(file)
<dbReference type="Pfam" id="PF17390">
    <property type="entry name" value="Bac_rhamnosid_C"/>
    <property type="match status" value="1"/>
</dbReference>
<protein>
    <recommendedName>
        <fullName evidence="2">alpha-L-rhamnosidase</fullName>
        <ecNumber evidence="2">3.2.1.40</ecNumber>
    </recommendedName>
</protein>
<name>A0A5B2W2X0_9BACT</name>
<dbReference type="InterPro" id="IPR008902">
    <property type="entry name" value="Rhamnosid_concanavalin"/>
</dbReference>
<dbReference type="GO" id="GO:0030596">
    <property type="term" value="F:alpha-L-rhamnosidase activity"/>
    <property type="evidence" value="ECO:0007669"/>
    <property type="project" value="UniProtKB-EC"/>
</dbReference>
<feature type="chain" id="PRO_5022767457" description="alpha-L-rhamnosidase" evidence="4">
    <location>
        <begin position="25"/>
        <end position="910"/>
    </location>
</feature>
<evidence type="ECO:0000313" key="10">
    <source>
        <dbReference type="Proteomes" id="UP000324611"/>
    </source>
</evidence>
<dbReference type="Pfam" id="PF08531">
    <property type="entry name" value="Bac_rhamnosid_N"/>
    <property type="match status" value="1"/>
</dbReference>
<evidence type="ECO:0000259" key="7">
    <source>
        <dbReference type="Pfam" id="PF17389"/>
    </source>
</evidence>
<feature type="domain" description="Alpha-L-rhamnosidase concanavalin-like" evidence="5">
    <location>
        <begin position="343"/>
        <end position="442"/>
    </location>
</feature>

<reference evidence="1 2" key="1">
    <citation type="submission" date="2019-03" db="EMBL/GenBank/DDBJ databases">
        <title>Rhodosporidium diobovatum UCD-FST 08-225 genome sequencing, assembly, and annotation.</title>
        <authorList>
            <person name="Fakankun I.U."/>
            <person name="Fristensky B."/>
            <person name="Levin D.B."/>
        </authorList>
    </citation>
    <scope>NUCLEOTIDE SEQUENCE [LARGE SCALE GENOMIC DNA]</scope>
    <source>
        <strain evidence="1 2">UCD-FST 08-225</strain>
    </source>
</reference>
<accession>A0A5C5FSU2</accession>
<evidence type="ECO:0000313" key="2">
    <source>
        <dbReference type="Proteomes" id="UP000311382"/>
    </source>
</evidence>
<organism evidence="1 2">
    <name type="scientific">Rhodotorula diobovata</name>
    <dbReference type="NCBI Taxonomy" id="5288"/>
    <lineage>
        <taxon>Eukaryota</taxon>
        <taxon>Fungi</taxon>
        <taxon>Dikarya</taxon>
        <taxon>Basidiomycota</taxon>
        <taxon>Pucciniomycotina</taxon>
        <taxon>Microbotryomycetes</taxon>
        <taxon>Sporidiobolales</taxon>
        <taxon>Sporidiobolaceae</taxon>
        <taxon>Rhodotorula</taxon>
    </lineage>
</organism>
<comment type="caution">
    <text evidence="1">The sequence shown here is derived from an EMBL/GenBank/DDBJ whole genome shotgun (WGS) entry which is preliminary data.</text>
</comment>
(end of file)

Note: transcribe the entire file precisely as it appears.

<dbReference type="Pfam" id="PF17390">
    <property type="entry name" value="Bac_rhamnosid_C"/>
    <property type="match status" value="1"/>
</dbReference>
<protein>
    <recommendedName>
        <fullName evidence="2">alpha-L-rhamnosidase</fullName>
        <ecNumber evidence="2">3.2.1.40</ecNumber>
    </recommendedName>
</protein>
<name>A0A5B2W2X0_9BACT</name>
<dbReference type="InterPro" id="IPR008902">
    <property type="entry name" value="Rhamnosid_concanavalin"/>
</dbReference>
<dbReference type="GO" id="GO:0030596">
    <property type="term" value="F:alpha-L-rhamnosidase activity"/>
    <property type="evidence" value="ECO:0007669"/>
    <property type="project" value="UniProtKB-EC"/>
</dbReference>
<feature type="chain" id="PRO_5022767457" description="alpha-L-rhamnosidase" evidence="4">
    <location>
        <begin position="25"/>
        <end position="910"/>
    </location>
</feature>
<evidence type="ECO:0000313" key="10">
    <source>
        <dbReference type="Proteomes" id="UP000324611"/>
    </source>
</evidence>
<dbReference type="Pfam" id="PF08531">
    <property type="entry name" value="Bac_rhamnosid_N"/>
    <property type="match status" value="1"/>
</dbReference>
<evidence type="ECO:0000259" key="7">
    <source>
        <dbReference type="Pfam" id="PF17389"/>
    </source>
</evidence>
<feature type="domain" description="Alpha-L-rhamnosidase concanavalin-like" evidence="5">
    <location>
        <begin position="343"/>
        <end position="442"/>
    </location>
</feature>

<reference evidence="1 2" key="1">
    <citation type="submission" date="2019-03" db="EMBL/GenBank/DDBJ databases">
        <title>Rhodosporidium diobovatum UCD-FST 08-225 genome sequencing, assembly, and annotation.</title>
        <authorList>
            <person name="Fakankun I.U."/>
            <person name="Fristensky B."/>
            <person name="Levin D.B."/>
        </authorList>
    </citation>
    <scope>NUCLEOTIDE SEQUENCE [LARGE SCALE GENOMIC DNA]</scope>
    <source>
        <strain evidence="1 2">UCD-FST 08-225</strain>
    </source>
</reference>
<accession>A0A5C5FSU2</accession>
<evidence type="ECO:0000313" key="2">
    <source>
        <dbReference type="Proteomes" id="UP000311382"/>
    </source>
</evidence>
<organism evidence="1 2">
    <name type="scientific">Rhodotorula diobovata</name>
    <dbReference type="NCBI Taxonomy" id="5288"/>
    <lineage>
        <taxon>Eukaryota</taxon>
        <taxon>Fungi</taxon>
        <taxon>Dikarya</taxon>
        <taxon>Basidiomycota</taxon>
        <taxon>Pucciniomycotina</taxon>
        <taxon>Microbotryomycetes</taxon>
        <taxon>Sporidiobolales</taxon>
        <taxon>Sporidiobolaceae</taxon>
        <taxon>Rhodotorula</taxon>
    </lineage>
</organism>
<comment type="caution">
    <text evidence="1">The sequence shown here is derived from an EMBL/GenBank/DDBJ whole genome shotgun (WGS) entry which is preliminary data.</text>
</comment>